The Bowers Museum. Located in Santa Ana at 20th & Main Sts., 4 miles from the Convention Center, this is Orange County’s largest museum. Its goal to “promote human understanding through art” is supported by strong collections of African, Native American, Oceanic, and California Plein Air paintings. The Kidseum, a children’s museum, is a true gem! (714) 567-3600.

University of California, Irvine. This is an attractive campus lying just east of Newport Beach, about 16 miles south of Anaheim. Founded in 1965, UCI stands on a rise overlooking Upper Newport Bay and the San Joaquin Marsh Preserve. The campus occupies a tiny fraction of land once owned by the Irvine Ranch. UCI is one of southern California’s centers for high tech enterprises.

Shopping. Two of the more popular regional shopping malls are just 8 and 10 miles south of Anaheim. The closer is South Coast Plaza, just north of the 405 freeway on Bristol Street. It’s the larger, more conventional, enclosed mall everyone is used to. Fashion Island, in Newport Beach, near Jamboree Road and Highway 1, is an open-air mall perched on top of a mesa overlooking Newport Bay and the Pacific Ocean. It’s comfortable, breezy, and bright.

Antique enthusiasts should head for a relatively traditional, small town main street. “Old Towne” in the City of Orange (4 miles east of the Convention Center, at Chapman Avenue and Glassel Street) has an agreeable antique row that continues both north and south of a small circular plaza.

Ethnic Shopping Districts. Orange County is home to large numbers of Latinos, concentrated especially in Santa Ana and Anaheim. There are two prominent Asian communities centered on shopping streets: Little Saigon, in Westminster, and Little India, in Artesia (4 miles beyond the Los Angeles County border). The shops of Little Saigon lie along Bolsa Ave. between Brookhurst and Magnolia Sts., just 7 miles southwest of the Anaheim Convention Center. Little India is 13 miles northwest of the Convention Center, on Pioneer Blvd, just a few blocks south of the 91 freeway.

Orange County Beaches. August weather is usually temperate in the Anaheim area, and technological advances in modern cars have greatly diminished the oppressive smog of 20 years ago. Still, for even cooler and cleaner air, you may be drawn to Orange County’s beautiful coastline and its beaches. The towns, though quite different from each other, are crowded, lively, and pleasant, except for heavy traffic on the main roads.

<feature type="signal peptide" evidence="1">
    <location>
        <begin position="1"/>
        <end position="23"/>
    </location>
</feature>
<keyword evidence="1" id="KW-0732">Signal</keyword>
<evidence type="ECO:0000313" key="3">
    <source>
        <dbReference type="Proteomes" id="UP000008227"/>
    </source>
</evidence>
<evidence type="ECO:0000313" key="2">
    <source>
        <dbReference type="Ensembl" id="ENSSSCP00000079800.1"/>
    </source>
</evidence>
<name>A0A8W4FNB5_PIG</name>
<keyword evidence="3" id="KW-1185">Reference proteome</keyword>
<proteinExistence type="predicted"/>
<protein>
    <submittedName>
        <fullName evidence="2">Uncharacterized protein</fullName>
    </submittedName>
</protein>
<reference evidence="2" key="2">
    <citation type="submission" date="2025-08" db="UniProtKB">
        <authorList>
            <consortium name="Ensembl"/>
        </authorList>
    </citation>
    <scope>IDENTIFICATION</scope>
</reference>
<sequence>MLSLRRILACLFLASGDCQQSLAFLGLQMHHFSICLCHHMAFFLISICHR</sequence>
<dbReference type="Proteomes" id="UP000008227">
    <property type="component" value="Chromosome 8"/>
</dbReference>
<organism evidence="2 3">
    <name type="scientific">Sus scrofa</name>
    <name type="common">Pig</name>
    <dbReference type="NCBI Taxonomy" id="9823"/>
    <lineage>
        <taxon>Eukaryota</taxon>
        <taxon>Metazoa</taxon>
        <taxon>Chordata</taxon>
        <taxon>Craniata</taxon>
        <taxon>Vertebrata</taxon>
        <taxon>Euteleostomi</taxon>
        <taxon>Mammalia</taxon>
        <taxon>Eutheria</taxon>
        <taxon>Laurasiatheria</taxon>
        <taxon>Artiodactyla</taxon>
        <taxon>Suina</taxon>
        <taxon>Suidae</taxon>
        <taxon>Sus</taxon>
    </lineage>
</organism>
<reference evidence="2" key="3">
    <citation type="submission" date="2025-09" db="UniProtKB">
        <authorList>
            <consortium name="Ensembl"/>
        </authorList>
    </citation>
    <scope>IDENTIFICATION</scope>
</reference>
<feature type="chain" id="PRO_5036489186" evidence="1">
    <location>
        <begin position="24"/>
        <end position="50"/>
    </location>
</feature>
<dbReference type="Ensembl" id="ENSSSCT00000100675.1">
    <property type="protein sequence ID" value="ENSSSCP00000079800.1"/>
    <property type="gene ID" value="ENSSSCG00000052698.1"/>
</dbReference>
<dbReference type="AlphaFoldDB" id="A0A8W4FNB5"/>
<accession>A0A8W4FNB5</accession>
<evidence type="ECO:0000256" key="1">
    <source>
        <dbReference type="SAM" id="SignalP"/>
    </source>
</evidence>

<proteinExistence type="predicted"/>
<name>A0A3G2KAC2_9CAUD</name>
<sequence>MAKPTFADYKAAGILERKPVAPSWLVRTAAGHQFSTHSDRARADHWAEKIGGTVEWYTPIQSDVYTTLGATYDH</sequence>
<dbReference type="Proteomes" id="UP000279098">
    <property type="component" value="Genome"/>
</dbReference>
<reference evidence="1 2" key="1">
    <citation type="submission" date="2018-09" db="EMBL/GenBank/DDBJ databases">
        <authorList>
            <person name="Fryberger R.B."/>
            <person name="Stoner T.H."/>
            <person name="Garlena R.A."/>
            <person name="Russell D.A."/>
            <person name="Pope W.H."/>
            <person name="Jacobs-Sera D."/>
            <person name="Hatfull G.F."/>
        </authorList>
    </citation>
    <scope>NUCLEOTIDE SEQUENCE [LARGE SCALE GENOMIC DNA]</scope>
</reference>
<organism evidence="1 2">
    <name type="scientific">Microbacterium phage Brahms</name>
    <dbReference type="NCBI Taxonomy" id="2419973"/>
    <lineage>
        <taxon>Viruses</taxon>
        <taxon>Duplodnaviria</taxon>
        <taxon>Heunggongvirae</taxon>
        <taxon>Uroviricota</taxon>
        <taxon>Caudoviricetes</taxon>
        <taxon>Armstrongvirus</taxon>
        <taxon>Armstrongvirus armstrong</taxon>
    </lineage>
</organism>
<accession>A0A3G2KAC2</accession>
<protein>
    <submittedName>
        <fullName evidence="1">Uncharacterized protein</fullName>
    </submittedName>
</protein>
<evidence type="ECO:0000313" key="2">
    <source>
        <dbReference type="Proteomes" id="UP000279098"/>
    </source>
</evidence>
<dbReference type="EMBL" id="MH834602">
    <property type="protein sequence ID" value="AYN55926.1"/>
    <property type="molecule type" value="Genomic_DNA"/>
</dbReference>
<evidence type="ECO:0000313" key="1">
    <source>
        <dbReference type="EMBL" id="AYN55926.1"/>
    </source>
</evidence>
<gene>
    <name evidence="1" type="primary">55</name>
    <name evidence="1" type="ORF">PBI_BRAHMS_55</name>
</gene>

Swimming, sunbathing, beach sports, strolling, and people watching are yours for the asking. But be careful of the sun, even on overcast days!

You could drive 12 miles south and west from Anaheim to Huntington Beach (10 miles of sand, great surfing, easy parking) or go straight south to Balboa, another long, sandy stretch. (Don’t body surf here—underwater sandbars!) Balboa is a peninsula shielding Newport Beach, which has a large yacht harbor and collections of beautiful homes.

Alternatively, you could drive 20 miles from Anaheim to an art colony, Laguna Beach, and roam through charming streets with splendid opportunities for upscale shopping. Then you can meander along the boardwalk overlooking Main Beach. Laguna’s shoreline is a long series of short beaches, scenic coves, and tide pools. The town is as close to an Italian or French Riviera as we come in southern California.

Another choice would be to go 30 miles from Anaheim down Interstate 5 to Dana Point and its large boat marina.

A Bit of Nature. Also on the coast (Californians don’t say “the shore”), next to Huntington Beach, is the Bolsa Chica Ecological Reserve—worth a visit from people concerned about the recovery and preservation of natural wetlands. The Reserve has an interpretive center and a 1.5 mile, self-guided tour loop for viewing wildlife, especially birds—California Least Terns, Snowy Plovers, Belding’s Savannah Sparrows, Great Blue Herons, Snowy Egrets, White and Brown Pelicans, and others.

Professional Baseball. The Anaheim Angels (formerly, California Angels) will be at home, entertaining the Boston Red Sox at Edison Field (formerly Anaheim Stadium) on August 20 and 21, the final two days of our meeting, The ballpark is 2 miles directly east of the Convention Center.

So, Orange County has distractions and destinations aplenty. While you’re in the neighborhood, how could you not partake?

Robert D. Herman is emeritus Professor of Sociology, Pomona College, Claremont, CA (in Los Angeles County). He is the author of Downtown Los Angeles.